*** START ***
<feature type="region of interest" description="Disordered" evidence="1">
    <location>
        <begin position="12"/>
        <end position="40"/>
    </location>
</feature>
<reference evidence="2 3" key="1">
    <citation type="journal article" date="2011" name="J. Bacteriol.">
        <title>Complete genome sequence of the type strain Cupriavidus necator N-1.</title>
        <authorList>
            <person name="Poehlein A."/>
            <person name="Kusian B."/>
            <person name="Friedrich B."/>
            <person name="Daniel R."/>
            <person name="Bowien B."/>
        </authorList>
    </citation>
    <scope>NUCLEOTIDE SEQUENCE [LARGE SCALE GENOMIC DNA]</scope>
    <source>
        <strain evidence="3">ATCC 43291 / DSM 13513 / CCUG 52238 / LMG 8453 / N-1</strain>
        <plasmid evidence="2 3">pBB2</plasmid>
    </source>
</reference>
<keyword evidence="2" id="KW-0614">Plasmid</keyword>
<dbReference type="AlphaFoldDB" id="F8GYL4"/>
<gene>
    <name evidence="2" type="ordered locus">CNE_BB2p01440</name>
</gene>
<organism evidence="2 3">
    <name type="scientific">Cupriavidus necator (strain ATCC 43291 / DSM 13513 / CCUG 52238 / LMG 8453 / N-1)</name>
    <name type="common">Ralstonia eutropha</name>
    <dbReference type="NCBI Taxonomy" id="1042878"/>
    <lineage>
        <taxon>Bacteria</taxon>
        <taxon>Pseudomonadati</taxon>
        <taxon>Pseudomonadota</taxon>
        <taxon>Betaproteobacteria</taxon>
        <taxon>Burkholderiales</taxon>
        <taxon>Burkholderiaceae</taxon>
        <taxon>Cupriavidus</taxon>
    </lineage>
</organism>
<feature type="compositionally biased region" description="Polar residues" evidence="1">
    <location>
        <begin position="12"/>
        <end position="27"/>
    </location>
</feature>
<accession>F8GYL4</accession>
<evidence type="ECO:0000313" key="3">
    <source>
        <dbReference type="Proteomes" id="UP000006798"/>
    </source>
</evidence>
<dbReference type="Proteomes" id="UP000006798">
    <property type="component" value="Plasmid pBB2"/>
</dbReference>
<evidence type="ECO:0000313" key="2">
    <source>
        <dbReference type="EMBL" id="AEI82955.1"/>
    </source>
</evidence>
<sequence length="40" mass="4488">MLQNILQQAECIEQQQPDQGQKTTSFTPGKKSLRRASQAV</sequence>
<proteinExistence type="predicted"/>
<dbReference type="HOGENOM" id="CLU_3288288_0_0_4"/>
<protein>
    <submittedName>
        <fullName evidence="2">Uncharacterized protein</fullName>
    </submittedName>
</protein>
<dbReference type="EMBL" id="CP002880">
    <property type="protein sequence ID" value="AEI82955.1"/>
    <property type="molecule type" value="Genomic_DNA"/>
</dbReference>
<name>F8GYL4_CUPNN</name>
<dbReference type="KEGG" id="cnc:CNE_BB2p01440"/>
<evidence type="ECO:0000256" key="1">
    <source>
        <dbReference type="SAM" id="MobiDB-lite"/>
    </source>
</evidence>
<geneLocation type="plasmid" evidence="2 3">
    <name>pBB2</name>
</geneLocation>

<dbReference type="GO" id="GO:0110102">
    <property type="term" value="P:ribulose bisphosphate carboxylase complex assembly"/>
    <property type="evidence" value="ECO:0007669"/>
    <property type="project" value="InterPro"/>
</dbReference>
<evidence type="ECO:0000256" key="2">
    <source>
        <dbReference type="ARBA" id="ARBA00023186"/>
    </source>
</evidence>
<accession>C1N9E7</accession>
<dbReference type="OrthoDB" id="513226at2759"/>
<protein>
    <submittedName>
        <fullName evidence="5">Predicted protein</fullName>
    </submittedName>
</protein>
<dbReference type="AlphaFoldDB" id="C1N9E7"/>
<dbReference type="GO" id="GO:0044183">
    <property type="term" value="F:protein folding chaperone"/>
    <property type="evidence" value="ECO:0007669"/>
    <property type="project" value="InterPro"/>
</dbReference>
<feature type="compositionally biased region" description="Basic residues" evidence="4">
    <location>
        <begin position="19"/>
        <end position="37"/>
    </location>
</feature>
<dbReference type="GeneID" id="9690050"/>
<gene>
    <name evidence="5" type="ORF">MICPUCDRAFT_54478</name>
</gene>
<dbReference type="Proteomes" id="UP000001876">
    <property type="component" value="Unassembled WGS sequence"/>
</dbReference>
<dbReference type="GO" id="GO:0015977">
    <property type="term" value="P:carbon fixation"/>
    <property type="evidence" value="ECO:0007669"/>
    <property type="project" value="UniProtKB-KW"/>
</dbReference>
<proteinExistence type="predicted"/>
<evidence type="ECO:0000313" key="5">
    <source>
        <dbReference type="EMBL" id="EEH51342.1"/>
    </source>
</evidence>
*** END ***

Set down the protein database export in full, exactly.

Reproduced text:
<feature type="region of interest" description="Disordered" evidence="1">
    <location>
        <begin position="12"/>
        <end position="40"/>
    </location>
</feature>
<reference evidence="2 3" key="1">
    <citation type="journal article" date="2011" name="J. Bacteriol.">
        <title>Complete genome sequence of the type strain Cupriavidus necator N-1.</title>
        <authorList>
            <person name="Poehlein A."/>
            <person name="Kusian B."/>
            <person name="Friedrich B."/>
            <person name="Daniel R."/>
            <person name="Bowien B."/>
        </authorList>
    </citation>
    <scope>NUCLEOTIDE SEQUENCE [LARGE SCALE GENOMIC DNA]</scope>
    <source>
        <strain evidence="3">ATCC 43291 / DSM 13513 / CCUG 52238 / LMG 8453 / N-1</strain>
        <plasmid evidence="2 3">pBB2</plasmid>
    </source>
</reference>
<keyword evidence="2" id="KW-0614">Plasmid</keyword>
<dbReference type="AlphaFoldDB" id="F8GYL4"/>
<gene>
    <name evidence="2" type="ordered locus">CNE_BB2p01440</name>
</gene>
<organism evidence="2 3">
    <name type="scientific">Cupriavidus necator (strain ATCC 43291 / DSM 13513 / CCUG 52238 / LMG 8453 / N-1)</name>
    <name type="common">Ralstonia eutropha</name>
    <dbReference type="NCBI Taxonomy" id="1042878"/>
    <lineage>
        <taxon>Bacteria</taxon>
        <taxon>Pseudomonadati</taxon>
        <taxon>Pseudomonadota</taxon>
        <taxon>Betaproteobacteria</taxon>
        <taxon>Burkholderiales</taxon>
        <taxon>Burkholderiaceae</taxon>
        <taxon>Cupriavidus</taxon>
    </lineage>
</organism>
<feature type="compositionally biased region" description="Polar residues" evidence="1">
    <location>
        <begin position="12"/>
        <end position="27"/>
    </location>
</feature>
<accession>F8GYL4</accession>
<evidence type="ECO:0000313" key="3">
    <source>
        <dbReference type="Proteomes" id="UP000006798"/>
    </source>
</evidence>
<dbReference type="Proteomes" id="UP000006798">
    <property type="component" value="Plasmid pBB2"/>
</dbReference>
<evidence type="ECO:0000313" key="2">
    <source>
        <dbReference type="EMBL" id="AEI82955.1"/>
    </source>
</evidence>
<sequence length="40" mass="4488">MLQNILQQAECIEQQQPDQGQKTTSFTPGKKSLRRASQAV</sequence>
<proteinExistence type="predicted"/>
<dbReference type="HOGENOM" id="CLU_3288288_0_0_4"/>
<protein>
    <submittedName>
        <fullName evidence="2">Uncharacterized protein</fullName>
    </submittedName>
</protein>
<dbReference type="EMBL" id="CP002880">
    <property type="protein sequence ID" value="AEI82955.1"/>
    <property type="molecule type" value="Genomic_DNA"/>
</dbReference>
<name>F8GYL4_CUPNN</name>
<dbReference type="KEGG" id="cnc:CNE_BB2p01440"/>
<evidence type="ECO:0000256" key="1">
    <source>
        <dbReference type="SAM" id="MobiDB-lite"/>
    </source>
</evidence>
<geneLocation type="plasmid" evidence="2 3">
    <name>pBB2</name>
</geneLocation>

<dbReference type="GO" id="GO:0110102">
    <property type="term" value="P:ribulose bisphosphate carboxylase complex assembly"/>
    <property type="evidence" value="ECO:0007669"/>
    <property type="project" value="InterPro"/>
</dbReference>
<evidence type="ECO:0000256" key="2">
    <source>
        <dbReference type="ARBA" id="ARBA00023186"/>
    </source>
</evidence>
<accession>C1N9E7</accession>
<dbReference type="OrthoDB" id="513226at2759"/>
<protein>
    <submittedName>
        <fullName evidence="5">Predicted protein</fullName>
    </submittedName>
</protein>
<dbReference type="AlphaFoldDB" id="C1N9E7"/>
<dbReference type="GO" id="GO:0044183">
    <property type="term" value="F:protein folding chaperone"/>
    <property type="evidence" value="ECO:0007669"/>
    <property type="project" value="InterPro"/>
</dbReference>
<feature type="compositionally biased region" description="Basic residues" evidence="4">
    <location>
        <begin position="19"/>
        <end position="37"/>
    </location>
</feature>
<dbReference type="GeneID" id="9690050"/>
<gene>
    <name evidence="5" type="ORF">MICPUCDRAFT_54478</name>
</gene>
<dbReference type="Proteomes" id="UP000001876">
    <property type="component" value="Unassembled WGS sequence"/>
</dbReference>
<dbReference type="GO" id="GO:0015977">
    <property type="term" value="P:carbon fixation"/>
    <property type="evidence" value="ECO:0007669"/>
    <property type="project" value="UniProtKB-KW"/>
</dbReference>
<proteinExistence type="predicted"/>
<evidence type="ECO:0000313" key="5">
    <source>
        <dbReference type="EMBL" id="EEH51342.1"/>
    </source>
</evidence>